(Originally published October 26, 2018)

With gravestones and cobwebs showing up on front lawns, spooky scary skeletons on every channel, and the beautiful colors of fall giving way to the cold winds of ghosts and ghouls, it’s beginning to look a lot like Halloween. But don’t hide from the monsters crawling out of the dark, instead, grab a blanket, hold your facehugger close, and cuddle up next to your favorite billy puppet, because it’s the perfect opportunity to watch some of the greatest classics to ever come out of the horror genre. Just try to remember the rules, and maybe you’ll make it out alive.


10.Candyman (1992)

Candyman is a terrifying tale of the ghost of a murdered man becoming an urban legend to haunt the public. Say his name five times into a mirror, and you’ll feel him breathing down your neck. So when college students Helen Lyle and Bernadette Walsh do their thesis paper on this urban legend, one can imagine all that could go wrong. While at surface level Candyman might seem like just another slasher movie, its expert use of suspension, comparable only to Psycho levels of frightening, will have you quickly turning all the lights on. Director Bernard Rose clearly spent a lot of time perfectly constructing this psychological-slasher picture, because every scene, every line of dialogue, and every camera angle works to bring the suspense to a boiling point. This movie is the perfect example of how to terrify an audience without relying on cheap tactics. Its creative use of jump scares, this being one of the few movies that uses them correctly, doesn’t release the tension, but it actually builds on it, leaving you holding your breath every pan of the camera or turn of a corner. Candyman is simply one of the greatest examples of how to portray psychological horror in a movie, and you won’t be disappointed with it.


9.Jacob’s Ladder (1990)

While Candyman is a terrifying psychological-slasher, if you’re looking for a straight psychological masterpiece, Jacob’s Ladder is the movie for you. Jacob Singer, played by Tim Robbins, is a Vietnam Veteran who is suffering from PTSD. But when the hallucinations get worse and he finds himself questioning what is and isn’t real, he tracks down his old friends from his squadron to get some answers. The second you think you know what is going on, it’ll throw you for another loop and you’ll be lost again. Director Adrian Lyne used progressive and creative camera and editing tricks to make you feel as confused and baffled as Jacob. Similar to The Shining, it builds up until the suspension is unbearable, and then shatters the reality you thought existed within the movie. When the final credits roll, you’ll have no option but to sit there and try to figure out what masterpiece just played out in front of your eyes. This movie will play you like a fiddle, and you’ll be enjoying it the entire time.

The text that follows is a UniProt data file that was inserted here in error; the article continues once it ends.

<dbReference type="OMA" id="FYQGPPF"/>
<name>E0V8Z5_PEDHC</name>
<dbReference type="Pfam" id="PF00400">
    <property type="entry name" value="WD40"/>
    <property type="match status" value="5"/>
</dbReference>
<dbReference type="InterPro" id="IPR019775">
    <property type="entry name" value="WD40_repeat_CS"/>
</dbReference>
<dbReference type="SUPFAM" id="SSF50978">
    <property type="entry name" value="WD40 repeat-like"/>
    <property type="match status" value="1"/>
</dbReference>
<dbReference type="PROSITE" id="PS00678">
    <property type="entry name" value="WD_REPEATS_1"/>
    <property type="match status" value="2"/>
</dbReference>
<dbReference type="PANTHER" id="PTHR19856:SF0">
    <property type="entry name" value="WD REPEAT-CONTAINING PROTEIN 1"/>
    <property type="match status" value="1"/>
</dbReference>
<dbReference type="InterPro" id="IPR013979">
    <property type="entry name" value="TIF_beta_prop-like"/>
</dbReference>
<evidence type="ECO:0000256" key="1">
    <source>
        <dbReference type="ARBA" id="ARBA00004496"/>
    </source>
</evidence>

8.Funny Games (1997)

Funny Games is a twisted and demented film not recommended for the faint of heart. And while an American remake was made in 2007, the original Austrian film is without a doubt the better movie. Two well dressed and polite young men knock on the door of Anna’s summer cottage in where she and her husband, Georg, and their young son, Georgie, are staying, and ask for some eggs for breakfast. When they take the family hostage in their own home and force them to play their ‘funny games’, it quickly spirals into a nightmarish and bloody image. Similar to the 2008 American movie The Strangers, this film portrays how nothing is more blood-chilling then killers without a motive. Normally while watching a movie, you always have that idea that this would never happen to you, you wouldn’t go to a sleepover in the middle of the woods, or investigate it weird noise in the middle of the night. This movie is horrifying because it shows how sometimes, there simply isn’t anything you can do.


7.The Thing (1982)

With CGI technology looking more realistic and becoming more accessible than ever, the use of practical effects has seen a heavy decline. And while there is a good argument to be made about practical effects being obsolete in the modern day, The Thing is a prime example against that argument. With a simple story of American research scientists in Outpost 31 in Antarctica being trapped with a shape-shifting alien that takes the shape of any human it kills, this movie uses incredible character building and great camera work to create a feeling of suspicion and claustrophobia. The cherry on top is the groundbreaking practical effects that are without a doubt the greatest example of practical effects in film history. Veteran director John Carpenter (remember this name; he’ll be showing up again) does everything right with the filming of this movie, and it’ll be one that you’ll not soon forget.


6.Wes Craven’s New Nightmare (1994)

Freddy Krueger has ascended beyond film knowledge and into the world of pop culture. With references to the revolutionary Nightmare on Elm Street seemingly everywhere from TV Shows to book series, Krueger is truly universal. Wes Craven’s New Nightmare is based outside the canon of the original series and brings back the original star, Heather Langenkamp, to play herself in a story in which an evil identity takes the shape of Krueger to hunt Langenkamp and her son. While today Krueger has ascended back to his godlike status in pop culture, in the early 1990s people were getting sick of him. After four disappointing sequels the excitement surrounding the series had significantly decreased. If anyone could bring back the magic to Krueger though, it would be the director of the original and many other blockbuster classics, Wes Craven. Not only did Craven succeeded in reviving the franchise, but he also did it with a meta and genius storyline. This movie throws out the comic like character Krueger had become by the time of the sixth movie, Freddy’s Dead, and brings in a darker, scarier version that won’t only haunt you your every waking moment, but in your nightmares too.


5.Silence of the Lambs (1991)